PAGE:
In a watery anatomy lesson, a pirate skeleton gathers up and reconnects its scattered bones.
As it goes, Norman’s rollicking rhymes cleverly incorporate each major bone’s common and formal names: “Collar me a collarbone, / the way-down-where-I-swaller bone, / a handy parrot-hauler bone— / I claim my clavicle.” She tracks her skeletal buccaneer’s sandy-bottom reassembly from skull to “fair phalanges.” Sandwiched between visual keys on the endpapers (in separate pieces in the front and assembled and accoutered in the rear), Kolar scatters simplified but recognizable body parts (plus the requisite peg leg) across sea beds well-populated with colorful tropical fish and other marine denizens. Several of these pitch in to help before the narrative leaves the finished skeleton posing heroically atop a sunken ship with a spyglass clutched in its metacarpals: “There’s treasure to be found here— / I feel it in my bones!” Budding biologists as well as general fans of pirates, poetry, and wordplay will agree—and it makes a fuller (and less freighted) alternative to Bob Barner’s Dem Bones (1996) and other versions of the old teaching spiritual.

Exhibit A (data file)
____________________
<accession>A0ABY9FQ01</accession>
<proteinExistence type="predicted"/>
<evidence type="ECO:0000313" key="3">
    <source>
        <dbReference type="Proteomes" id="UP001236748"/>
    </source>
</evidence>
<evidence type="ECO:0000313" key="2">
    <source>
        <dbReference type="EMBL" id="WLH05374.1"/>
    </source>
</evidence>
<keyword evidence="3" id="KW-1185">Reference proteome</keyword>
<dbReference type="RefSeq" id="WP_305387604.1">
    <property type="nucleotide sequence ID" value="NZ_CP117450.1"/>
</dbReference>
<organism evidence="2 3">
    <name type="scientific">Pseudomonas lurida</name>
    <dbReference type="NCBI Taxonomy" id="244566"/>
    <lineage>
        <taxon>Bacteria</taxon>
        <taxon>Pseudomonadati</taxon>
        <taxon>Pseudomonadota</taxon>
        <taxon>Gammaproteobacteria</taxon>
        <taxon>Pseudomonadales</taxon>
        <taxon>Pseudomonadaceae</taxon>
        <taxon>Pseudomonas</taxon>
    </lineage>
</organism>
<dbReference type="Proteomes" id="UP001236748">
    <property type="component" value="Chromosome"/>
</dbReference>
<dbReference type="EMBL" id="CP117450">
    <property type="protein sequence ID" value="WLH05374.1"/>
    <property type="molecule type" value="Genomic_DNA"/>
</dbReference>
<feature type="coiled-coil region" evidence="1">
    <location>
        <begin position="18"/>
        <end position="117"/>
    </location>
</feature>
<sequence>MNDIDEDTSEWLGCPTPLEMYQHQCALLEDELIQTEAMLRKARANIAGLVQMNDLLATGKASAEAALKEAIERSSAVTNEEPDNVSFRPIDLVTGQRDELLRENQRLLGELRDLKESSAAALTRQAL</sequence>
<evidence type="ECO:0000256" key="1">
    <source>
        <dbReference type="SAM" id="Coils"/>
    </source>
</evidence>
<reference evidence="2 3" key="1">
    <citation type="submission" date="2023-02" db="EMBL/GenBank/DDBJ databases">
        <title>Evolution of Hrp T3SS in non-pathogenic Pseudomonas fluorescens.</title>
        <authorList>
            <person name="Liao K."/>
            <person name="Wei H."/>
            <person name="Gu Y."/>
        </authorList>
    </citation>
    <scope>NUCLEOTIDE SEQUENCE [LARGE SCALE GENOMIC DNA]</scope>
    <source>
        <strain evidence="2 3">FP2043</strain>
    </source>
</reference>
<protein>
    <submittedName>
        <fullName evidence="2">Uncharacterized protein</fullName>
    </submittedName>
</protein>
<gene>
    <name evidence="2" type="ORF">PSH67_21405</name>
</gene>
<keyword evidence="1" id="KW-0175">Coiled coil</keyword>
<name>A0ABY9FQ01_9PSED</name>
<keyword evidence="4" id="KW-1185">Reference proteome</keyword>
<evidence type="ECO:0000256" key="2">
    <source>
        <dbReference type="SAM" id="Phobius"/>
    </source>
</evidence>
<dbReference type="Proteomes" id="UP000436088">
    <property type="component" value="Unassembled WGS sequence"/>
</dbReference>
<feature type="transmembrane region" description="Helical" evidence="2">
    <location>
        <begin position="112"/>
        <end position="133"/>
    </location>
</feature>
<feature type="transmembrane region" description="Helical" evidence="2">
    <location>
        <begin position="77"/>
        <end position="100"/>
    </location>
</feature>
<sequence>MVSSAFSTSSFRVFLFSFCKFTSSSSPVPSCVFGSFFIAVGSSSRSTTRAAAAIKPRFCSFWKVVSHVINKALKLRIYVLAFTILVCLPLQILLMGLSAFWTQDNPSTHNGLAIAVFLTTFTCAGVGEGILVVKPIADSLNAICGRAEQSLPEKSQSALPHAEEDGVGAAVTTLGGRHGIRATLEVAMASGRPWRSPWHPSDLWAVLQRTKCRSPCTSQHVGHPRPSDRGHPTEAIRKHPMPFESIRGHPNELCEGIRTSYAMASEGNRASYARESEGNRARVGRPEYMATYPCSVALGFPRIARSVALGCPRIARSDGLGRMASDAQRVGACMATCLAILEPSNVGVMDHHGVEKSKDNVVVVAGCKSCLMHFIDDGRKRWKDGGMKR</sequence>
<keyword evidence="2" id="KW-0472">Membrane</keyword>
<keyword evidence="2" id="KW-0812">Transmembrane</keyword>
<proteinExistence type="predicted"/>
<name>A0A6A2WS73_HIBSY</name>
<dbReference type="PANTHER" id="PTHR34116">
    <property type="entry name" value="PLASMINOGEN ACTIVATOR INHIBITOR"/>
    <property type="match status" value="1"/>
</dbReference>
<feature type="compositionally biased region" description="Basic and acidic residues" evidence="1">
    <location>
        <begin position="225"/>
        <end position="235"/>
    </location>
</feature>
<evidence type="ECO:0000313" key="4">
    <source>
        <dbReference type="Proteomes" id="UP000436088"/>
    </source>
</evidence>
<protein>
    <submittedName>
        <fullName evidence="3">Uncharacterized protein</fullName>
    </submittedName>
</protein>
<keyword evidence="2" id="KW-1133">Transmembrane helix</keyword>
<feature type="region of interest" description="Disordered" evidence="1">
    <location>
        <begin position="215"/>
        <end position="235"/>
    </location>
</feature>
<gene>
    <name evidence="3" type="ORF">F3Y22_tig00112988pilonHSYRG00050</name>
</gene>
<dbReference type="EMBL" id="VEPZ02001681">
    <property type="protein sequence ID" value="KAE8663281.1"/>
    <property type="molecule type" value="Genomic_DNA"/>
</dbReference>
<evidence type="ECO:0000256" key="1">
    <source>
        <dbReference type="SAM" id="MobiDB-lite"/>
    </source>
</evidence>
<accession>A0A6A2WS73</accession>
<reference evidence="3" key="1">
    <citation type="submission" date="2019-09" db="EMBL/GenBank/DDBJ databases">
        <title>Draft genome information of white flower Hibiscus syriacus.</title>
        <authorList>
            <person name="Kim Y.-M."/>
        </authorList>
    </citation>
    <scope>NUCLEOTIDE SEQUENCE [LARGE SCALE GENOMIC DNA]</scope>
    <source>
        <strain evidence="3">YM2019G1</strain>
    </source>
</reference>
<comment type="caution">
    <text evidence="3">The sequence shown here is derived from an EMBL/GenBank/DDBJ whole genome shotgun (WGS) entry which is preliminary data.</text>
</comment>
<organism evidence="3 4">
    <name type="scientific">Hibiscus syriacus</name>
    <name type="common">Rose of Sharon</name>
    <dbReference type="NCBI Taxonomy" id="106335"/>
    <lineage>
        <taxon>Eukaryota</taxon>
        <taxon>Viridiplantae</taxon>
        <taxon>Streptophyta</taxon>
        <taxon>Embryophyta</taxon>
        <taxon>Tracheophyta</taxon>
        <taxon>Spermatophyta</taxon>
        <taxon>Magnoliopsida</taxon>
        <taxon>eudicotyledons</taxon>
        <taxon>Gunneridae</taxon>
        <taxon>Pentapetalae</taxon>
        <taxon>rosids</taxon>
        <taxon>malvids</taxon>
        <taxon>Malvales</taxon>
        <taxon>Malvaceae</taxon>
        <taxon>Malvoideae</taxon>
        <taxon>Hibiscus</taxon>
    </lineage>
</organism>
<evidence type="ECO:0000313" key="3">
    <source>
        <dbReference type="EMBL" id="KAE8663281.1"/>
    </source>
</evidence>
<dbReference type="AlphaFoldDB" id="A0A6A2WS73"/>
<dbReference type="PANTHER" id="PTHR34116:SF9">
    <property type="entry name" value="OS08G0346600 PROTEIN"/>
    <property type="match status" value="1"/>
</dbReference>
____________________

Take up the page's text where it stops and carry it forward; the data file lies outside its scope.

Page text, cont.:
Both macabre and cheery—a rare treat. (Picture book. 6-8)